by S. M. Hutchens
In my own thinking about women's ordination I have become ever more acutely aware of the symbolic importance—that of the alter Christus—of those who stand before the congregation in the sacramental offices. Change the sex of this person and you radically alter your entire theology, starting with that of the Holy Trinity. The most striking thing to me about the descriptions of the elder and bishop in the Pastoral Epistles is their symbolic suitability to stand in the place of Christ, for they themselves are a part of Church teaching about the nature and character of the Savior.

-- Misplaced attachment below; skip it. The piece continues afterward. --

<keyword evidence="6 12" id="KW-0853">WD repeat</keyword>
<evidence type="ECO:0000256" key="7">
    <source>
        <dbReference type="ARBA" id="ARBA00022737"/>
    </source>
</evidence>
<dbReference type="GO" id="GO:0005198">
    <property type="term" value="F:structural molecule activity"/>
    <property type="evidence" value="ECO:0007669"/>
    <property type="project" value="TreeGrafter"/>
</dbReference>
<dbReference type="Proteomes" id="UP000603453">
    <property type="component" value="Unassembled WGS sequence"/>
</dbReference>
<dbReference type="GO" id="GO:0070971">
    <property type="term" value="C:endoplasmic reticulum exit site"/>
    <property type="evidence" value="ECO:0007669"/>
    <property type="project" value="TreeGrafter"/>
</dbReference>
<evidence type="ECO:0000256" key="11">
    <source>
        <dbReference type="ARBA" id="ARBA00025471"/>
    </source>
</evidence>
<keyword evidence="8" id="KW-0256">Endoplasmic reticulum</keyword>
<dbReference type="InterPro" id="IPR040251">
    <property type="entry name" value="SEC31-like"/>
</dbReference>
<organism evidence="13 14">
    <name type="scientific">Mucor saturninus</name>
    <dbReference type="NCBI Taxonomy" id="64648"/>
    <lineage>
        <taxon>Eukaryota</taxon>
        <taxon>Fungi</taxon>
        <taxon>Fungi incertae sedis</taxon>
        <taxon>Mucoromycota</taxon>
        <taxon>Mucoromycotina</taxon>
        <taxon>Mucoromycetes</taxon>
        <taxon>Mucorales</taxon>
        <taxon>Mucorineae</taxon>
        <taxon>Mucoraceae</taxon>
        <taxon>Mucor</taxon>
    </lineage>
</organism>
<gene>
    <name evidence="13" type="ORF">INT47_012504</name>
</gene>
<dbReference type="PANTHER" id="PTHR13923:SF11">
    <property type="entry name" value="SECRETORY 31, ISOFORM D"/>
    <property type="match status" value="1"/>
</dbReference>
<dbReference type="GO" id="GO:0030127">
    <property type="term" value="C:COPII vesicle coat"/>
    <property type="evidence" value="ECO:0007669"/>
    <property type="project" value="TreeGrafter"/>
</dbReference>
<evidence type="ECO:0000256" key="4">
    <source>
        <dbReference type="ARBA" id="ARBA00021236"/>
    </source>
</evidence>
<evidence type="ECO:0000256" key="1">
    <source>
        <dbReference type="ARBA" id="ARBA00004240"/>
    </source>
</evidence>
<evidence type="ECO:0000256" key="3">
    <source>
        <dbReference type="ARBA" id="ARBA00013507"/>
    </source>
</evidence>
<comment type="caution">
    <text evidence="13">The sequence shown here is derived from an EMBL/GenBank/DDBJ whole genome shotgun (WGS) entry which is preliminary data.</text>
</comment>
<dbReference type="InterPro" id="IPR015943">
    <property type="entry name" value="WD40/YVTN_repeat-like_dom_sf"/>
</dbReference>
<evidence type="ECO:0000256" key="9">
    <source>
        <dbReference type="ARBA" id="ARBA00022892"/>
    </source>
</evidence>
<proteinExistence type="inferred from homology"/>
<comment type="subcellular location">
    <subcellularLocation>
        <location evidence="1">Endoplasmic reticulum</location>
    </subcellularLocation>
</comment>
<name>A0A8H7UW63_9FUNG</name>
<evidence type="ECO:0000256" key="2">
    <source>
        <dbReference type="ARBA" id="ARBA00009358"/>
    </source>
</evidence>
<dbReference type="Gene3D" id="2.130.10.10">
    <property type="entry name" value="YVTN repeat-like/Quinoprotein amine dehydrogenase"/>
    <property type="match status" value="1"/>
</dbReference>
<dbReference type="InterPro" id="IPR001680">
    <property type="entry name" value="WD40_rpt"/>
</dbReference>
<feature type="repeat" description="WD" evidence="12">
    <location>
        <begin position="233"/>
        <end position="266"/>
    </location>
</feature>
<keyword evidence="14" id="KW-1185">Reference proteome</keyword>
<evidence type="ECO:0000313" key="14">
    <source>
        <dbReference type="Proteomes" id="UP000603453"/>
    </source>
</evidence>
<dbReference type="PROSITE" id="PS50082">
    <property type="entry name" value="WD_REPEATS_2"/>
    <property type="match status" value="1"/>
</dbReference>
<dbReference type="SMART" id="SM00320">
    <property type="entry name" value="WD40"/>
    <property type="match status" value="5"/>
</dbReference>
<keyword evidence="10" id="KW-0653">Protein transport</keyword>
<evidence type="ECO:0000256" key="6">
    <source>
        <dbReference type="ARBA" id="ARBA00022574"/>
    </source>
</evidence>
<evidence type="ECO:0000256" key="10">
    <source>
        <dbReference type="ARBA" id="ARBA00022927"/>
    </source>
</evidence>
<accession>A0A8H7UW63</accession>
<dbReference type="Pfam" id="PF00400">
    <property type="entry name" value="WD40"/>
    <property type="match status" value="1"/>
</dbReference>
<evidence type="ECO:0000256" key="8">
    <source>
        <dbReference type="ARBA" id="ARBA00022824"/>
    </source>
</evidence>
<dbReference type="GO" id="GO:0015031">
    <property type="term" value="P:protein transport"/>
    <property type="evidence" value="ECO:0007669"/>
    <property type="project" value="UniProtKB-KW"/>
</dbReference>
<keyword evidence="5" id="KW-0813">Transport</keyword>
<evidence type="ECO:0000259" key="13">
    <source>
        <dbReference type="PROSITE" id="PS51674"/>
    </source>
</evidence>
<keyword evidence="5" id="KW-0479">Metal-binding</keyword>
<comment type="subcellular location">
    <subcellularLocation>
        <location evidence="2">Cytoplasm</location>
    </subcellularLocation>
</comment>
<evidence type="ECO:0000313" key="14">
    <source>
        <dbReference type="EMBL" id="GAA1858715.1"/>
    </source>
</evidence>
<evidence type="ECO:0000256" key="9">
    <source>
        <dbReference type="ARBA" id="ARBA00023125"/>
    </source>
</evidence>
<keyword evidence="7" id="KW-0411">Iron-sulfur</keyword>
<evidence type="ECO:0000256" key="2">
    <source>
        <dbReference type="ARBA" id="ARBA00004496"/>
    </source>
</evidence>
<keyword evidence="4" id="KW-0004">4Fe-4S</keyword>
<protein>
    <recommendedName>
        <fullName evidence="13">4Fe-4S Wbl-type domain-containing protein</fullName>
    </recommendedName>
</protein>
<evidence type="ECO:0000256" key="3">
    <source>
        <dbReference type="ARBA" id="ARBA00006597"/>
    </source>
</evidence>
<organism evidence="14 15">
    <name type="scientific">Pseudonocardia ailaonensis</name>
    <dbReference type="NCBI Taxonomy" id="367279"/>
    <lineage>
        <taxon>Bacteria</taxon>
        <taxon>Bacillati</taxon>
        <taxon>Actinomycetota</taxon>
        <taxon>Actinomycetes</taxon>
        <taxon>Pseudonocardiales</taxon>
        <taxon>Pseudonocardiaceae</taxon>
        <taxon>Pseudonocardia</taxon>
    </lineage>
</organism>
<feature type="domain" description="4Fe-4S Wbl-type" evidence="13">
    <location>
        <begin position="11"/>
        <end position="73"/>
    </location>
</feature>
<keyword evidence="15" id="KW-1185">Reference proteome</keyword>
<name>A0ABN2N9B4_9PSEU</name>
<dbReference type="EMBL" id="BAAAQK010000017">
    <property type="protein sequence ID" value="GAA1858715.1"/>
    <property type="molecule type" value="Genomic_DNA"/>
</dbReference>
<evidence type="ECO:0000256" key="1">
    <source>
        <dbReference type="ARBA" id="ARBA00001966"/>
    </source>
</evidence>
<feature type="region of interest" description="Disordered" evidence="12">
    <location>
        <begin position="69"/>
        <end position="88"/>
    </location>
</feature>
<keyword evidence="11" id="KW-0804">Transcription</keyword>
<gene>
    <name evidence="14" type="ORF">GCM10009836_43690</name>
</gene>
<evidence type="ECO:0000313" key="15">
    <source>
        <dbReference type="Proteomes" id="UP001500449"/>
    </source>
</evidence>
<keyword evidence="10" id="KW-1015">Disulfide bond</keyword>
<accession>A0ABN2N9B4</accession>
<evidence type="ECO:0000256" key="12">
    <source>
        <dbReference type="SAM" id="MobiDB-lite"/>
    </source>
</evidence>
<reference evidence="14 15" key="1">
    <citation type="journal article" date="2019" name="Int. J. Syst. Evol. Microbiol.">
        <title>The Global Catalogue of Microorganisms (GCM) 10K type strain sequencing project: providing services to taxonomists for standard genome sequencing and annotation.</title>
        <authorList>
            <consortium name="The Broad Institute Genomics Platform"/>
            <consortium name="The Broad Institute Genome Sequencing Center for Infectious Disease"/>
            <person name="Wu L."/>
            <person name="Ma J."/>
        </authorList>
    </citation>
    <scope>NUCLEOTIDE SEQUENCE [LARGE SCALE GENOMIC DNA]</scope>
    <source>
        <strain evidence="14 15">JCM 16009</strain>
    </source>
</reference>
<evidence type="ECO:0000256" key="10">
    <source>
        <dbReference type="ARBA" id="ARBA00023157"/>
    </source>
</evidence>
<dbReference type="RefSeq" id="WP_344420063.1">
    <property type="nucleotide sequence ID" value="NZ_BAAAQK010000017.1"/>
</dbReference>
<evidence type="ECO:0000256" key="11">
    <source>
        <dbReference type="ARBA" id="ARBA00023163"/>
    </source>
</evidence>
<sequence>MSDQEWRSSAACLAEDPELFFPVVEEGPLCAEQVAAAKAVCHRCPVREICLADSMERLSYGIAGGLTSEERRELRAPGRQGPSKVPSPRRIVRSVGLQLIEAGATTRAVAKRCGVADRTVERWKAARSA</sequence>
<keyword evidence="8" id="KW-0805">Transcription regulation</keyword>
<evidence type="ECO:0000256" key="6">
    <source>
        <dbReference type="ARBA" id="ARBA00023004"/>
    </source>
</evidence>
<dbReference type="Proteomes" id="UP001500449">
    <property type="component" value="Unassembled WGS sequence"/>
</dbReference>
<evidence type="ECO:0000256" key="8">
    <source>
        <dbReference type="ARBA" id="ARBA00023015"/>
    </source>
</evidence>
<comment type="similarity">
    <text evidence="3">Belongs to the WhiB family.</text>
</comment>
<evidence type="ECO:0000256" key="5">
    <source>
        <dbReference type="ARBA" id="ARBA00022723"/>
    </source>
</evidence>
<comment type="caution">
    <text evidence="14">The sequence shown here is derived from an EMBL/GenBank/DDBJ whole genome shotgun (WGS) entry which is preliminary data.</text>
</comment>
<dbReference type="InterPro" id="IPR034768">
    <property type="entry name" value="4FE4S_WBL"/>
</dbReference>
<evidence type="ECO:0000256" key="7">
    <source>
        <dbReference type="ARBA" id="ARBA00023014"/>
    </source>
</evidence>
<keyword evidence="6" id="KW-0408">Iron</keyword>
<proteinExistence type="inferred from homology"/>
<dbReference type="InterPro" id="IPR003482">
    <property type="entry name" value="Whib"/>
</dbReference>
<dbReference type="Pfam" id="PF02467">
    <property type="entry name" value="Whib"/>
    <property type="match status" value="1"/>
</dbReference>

The fact that they, unlike Jesus, may be married Gentiles, is a revelation on the order of the one to Peter at Joppa, for by the logic I have cited, they should remain single and Jewish, just as the ministry of Jesus should be restricted to "the lost sheep of the house of Israel." (Which is also a standard and example, furnished early on, of what is ambiguously called "development of doctrine.") Much is also said by the dictum that the presbyter should be "the husband of one wife," for in this our Lord, whose bride is the Church, is like the married presbyter.
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